It’s Serena all the way


After a lay-off following the Australian Open, and a gum-surgery, Serena Williams made a comeback of sorts by winning the singles title in Bangalore. K. C. Vijaya Kumar reports.

“There is nothing serene about the Bangalore Open,” screamed a hoarding on a road leading to the KSLTA Courts. Next to the teaser-line was a picture of Serena Williams playing one of her big booming shots. It was as though the ad copy-writer had peered into the crystal ball, for when the Canara Bank Bangalore Open concluded on the night of March 9, it was Serena who sported the winners’ smile, winked at the shutterbugs and blew a few kisses to her fans.

Serena, seeded No. 3, defeated fourth-seeded Patty Schnyder of Switzerland 7-5, 6-3 in the final. The American picked up US$95,500 for the win, while Schnyder took home US$51,000.

The final pitted Serena’s muscular approach, with which she bludgeons most players into submission, against Schnyder’s game built on deft angles, a whiplash forehand and the ability to hang in. In fact, prior to the start of the week-long tournament, India’s tennis legend Vijay Amritraj said, “Watch out for Schnyder, she has got a solid game.”

Serena won the hard-fought first set which was replete with rallies. She fired in deep serves and then followed up with her cross-court winners, while the left-handed Schnyder often whipped in swerving forehands and also came up with a few drop shots. The second set, however, proved to be an anti-climax as Schnyder slipped from a 3-1 lead.

“I guess my intensity and concentration went to Switzerland,” Schnyder said later.

Serena won the next five games to wrap up the match. The victory was some sort of a comeback for Serena after a lay-off following the Australian Open and a gum-surgery. “After the pain I had undergone in the last two and a half weeks I am glad to be here and winning,” she said.

Earlier, the semifinal clash between Serena and her sister Venus did not exactly drip sibling rivalry. Serena upset her fancied elder sister, who was seeded No. 2, 6-3, 3-6, 7-6 (4).

The premature clash between Serena and Venus was because of the draw that placed the sisters in the same half. “It would have been nice if we had met in the finals,” said Venus and Serena in unison. But it was not to be.

Doubles winners, Shuai Peng and Tiantian Sun of China.-K. BHAGYA PRAKASH

Schnyder cut short

Uzbekistan’s Akgul Amanmuradova, meanwhile, acquired the reputation of a giant-killer, as she ousted defending champion Yaroslava Shvedova and fifth-seeded Agnes Szavay before losing to Schnyder in the quarterfinals. While Amanmuradova buzzed briefly, Bangalore’s ‘altitude-factor’ played a big part in the tournament as the players had to cope with the variable bounce and ball speed and adjust their game plan accordingly.

After Jankovic’s exit from the singles, it was the turn of the top-seeded Taipei pair, Yung Jan Chan and Chuang Chia Jung, to succumb in the doubles. The duo did well to reach the final but came up against a Chinese wall literally as Shuai Peng and Tiantian Sun won 6-4, 5-7, 10-8.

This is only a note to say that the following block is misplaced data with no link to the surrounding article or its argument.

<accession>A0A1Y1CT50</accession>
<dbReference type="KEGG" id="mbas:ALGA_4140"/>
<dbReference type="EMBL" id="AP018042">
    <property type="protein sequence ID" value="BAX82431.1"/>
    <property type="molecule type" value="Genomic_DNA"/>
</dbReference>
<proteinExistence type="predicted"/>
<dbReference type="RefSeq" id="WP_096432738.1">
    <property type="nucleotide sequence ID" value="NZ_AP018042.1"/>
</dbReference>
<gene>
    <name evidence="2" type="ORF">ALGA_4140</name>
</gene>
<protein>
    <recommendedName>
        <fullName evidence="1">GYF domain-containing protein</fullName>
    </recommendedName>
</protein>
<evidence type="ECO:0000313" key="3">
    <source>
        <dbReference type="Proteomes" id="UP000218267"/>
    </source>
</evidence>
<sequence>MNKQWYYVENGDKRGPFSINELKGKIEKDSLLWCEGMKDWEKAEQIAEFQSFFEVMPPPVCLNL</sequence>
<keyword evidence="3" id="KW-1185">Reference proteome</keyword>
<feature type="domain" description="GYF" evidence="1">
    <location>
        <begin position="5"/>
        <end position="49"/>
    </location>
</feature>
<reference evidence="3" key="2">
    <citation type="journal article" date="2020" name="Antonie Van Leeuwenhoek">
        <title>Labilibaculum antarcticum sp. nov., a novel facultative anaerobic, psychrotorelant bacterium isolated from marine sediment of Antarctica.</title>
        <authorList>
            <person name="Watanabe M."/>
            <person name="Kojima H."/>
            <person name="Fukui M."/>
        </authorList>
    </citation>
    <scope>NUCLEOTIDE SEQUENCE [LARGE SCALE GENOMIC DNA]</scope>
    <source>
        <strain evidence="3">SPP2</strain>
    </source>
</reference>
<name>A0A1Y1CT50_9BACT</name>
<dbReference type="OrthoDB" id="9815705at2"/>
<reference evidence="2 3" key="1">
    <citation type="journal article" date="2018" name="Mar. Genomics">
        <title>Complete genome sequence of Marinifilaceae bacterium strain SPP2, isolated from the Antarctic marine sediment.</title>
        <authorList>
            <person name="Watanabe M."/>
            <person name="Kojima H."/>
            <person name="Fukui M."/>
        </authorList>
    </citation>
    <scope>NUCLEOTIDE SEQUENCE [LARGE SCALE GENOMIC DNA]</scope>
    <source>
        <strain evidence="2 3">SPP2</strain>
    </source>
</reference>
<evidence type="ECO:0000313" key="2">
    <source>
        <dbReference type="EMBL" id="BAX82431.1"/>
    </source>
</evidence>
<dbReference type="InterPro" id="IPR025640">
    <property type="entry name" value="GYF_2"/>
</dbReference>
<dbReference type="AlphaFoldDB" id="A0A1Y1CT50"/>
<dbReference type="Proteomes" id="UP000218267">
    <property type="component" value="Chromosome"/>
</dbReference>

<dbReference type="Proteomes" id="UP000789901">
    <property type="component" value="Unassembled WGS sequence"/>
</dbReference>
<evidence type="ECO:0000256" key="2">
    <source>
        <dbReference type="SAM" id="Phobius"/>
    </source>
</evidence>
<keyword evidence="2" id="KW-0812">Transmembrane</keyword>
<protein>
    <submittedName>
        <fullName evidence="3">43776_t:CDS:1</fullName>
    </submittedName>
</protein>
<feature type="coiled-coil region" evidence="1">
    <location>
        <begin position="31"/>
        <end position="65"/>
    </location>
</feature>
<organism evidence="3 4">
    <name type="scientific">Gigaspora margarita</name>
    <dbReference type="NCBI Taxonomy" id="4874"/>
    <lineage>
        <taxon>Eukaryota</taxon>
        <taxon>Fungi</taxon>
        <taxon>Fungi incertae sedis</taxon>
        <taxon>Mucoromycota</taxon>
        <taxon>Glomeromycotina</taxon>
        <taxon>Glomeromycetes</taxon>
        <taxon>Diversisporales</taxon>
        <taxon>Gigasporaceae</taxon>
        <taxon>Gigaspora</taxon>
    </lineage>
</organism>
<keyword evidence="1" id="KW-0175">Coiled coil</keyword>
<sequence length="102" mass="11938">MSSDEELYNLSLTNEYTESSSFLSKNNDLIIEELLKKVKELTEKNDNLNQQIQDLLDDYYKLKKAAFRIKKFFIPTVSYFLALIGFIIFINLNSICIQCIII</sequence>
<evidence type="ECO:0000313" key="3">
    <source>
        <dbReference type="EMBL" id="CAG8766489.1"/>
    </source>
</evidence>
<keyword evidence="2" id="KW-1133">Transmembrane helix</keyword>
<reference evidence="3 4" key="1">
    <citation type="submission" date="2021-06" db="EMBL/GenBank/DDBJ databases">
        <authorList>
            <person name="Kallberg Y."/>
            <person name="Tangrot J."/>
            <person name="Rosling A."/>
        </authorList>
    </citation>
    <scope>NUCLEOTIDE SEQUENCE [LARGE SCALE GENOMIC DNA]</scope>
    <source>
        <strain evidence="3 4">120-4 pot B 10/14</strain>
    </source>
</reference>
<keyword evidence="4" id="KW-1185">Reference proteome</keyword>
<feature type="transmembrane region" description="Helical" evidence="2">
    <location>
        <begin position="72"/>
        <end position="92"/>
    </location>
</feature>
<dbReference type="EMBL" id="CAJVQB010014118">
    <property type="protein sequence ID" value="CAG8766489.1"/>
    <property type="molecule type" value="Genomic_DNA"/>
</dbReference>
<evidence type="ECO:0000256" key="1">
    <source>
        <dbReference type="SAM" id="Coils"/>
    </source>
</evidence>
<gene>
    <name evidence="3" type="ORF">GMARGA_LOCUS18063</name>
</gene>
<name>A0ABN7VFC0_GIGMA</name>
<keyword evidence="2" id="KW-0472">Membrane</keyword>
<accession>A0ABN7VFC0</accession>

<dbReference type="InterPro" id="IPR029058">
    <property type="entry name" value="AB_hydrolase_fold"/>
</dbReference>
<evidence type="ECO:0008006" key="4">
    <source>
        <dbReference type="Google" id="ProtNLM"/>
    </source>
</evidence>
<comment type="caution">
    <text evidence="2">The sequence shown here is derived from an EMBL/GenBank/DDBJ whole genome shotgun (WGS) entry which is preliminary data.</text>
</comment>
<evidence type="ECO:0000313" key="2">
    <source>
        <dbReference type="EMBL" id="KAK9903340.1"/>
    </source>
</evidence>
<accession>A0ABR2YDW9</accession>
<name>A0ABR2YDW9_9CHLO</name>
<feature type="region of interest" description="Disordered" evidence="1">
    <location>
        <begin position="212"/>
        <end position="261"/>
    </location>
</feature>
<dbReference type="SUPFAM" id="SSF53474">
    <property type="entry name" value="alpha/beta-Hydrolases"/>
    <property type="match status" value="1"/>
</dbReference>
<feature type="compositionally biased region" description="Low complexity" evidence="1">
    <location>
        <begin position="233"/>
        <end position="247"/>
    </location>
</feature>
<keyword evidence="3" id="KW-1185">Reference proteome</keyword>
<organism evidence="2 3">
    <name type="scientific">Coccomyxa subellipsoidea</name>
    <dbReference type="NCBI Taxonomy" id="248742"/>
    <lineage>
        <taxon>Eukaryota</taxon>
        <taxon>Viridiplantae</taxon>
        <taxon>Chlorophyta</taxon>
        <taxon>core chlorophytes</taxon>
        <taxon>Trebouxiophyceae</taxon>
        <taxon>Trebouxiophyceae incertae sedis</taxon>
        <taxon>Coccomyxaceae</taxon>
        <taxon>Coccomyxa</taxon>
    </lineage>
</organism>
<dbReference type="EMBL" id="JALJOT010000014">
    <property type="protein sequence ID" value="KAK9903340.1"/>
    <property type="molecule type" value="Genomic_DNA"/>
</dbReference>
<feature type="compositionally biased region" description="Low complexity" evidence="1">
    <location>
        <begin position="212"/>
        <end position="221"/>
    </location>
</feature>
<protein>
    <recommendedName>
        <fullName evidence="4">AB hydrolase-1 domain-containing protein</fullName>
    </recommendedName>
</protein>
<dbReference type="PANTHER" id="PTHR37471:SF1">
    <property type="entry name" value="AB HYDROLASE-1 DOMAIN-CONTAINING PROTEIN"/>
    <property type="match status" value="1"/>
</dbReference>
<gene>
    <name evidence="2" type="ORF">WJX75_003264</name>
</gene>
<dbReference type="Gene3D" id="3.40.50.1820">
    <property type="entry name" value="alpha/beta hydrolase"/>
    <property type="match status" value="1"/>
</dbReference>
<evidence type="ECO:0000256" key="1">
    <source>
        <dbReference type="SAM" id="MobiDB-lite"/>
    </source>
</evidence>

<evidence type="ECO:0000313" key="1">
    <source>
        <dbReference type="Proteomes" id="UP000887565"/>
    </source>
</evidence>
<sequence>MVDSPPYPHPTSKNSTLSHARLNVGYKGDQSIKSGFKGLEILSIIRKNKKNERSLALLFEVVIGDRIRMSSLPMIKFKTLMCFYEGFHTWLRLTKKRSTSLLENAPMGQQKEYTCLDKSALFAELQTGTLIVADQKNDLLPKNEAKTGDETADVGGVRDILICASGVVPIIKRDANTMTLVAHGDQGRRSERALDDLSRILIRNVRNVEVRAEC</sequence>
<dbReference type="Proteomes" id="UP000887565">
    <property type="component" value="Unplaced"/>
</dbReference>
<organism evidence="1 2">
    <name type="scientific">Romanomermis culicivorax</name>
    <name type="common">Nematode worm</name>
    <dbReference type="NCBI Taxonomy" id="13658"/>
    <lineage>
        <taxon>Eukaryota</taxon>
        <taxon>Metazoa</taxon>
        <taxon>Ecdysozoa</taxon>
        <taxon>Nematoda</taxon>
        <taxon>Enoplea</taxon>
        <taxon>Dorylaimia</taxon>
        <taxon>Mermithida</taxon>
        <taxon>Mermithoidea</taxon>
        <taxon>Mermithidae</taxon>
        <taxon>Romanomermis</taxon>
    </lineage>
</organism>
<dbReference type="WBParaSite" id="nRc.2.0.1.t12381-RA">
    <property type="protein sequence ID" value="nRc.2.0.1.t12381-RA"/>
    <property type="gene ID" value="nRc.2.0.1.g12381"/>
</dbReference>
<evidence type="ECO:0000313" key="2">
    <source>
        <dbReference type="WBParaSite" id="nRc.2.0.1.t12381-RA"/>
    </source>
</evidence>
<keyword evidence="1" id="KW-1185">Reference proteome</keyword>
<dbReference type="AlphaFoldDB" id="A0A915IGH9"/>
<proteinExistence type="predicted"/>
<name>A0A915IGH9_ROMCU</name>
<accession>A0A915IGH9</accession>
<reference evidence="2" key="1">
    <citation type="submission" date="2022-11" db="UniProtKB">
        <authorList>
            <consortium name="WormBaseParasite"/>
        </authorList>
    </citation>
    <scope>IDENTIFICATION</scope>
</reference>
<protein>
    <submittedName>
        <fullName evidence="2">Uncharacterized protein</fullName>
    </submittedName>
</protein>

The Indian challenge, weakened by Sania Mirza’s absence, fizzled out as Isha Lakhani and Shikha Uberoi crashed out in the first round itself. And in these controversial times of Indian tennis, Sunitha Rao precipitated matters by pointing an accusing finger at the organisers, the Karnataka State Lawn Tennis Association (KSLTA), for making her play the qualifiers while the lesser-ranked Lakhani and Uberoi were given wild cards.

The Open was a test of Bangalore’s eligibility to continue as the host of the Tier II tournament. Larry Scott, the WTA CEO, said that the minimum standards for hosting such an event had been met by Bangalore, but added a rider — “an awful lot still needs to be done.”

The tournament director and KSLTA secretary Sunder Raju said that efforts are on to fine tune the facilities and to ensure that the Tier II status stays with the Bangalore Open.

After a lukewarm response during the week days, the crowds came in large numbers on the weekend and the late-comers were greeted by ‘tickets sold-out’ sign. “On the Tour, there are not many tournaments where we get people on the first few days. I thought that the crowd support was good, especially in the weekend,” Schnyder said.

As the dust settled down on the KSLTA courts, all that lingered were the halo of the Williams sisters and the hope that the Bangalore Open will continue to enjoy the Tier II status next year even as the WTA is whittling down the number of Tier I and II tournaments to give the players more breathing space.

The results

Singles final: 3-Serena Williams (US) bt 4-Patty Schnyder (Switzerland) 7-5, 6-3.

Semifinals: Serena Williams bt 2-Venus Williams 6-3, 3-6, 7-6 (4); Patty Schnyder bt Zi Yan (China) 6-3, 6-4.

Doubles final: 3-Shuai Peng & Tiantian Sun (China) bt 1-Yung Jan Chan & Chuang Chia Jung (Taipei) 6-4, 5-7, 10-8.

Semifinals: Shuai Peng & Tiantian Sun bt Chunmei Ji & Shengnan Sun (China) 6-3, 6-2; Yung Jan Chan & Chuang Chia Jung bt Dzehalevich (Belarus) & M. Niculescu (Romania) 6-1, 7-5.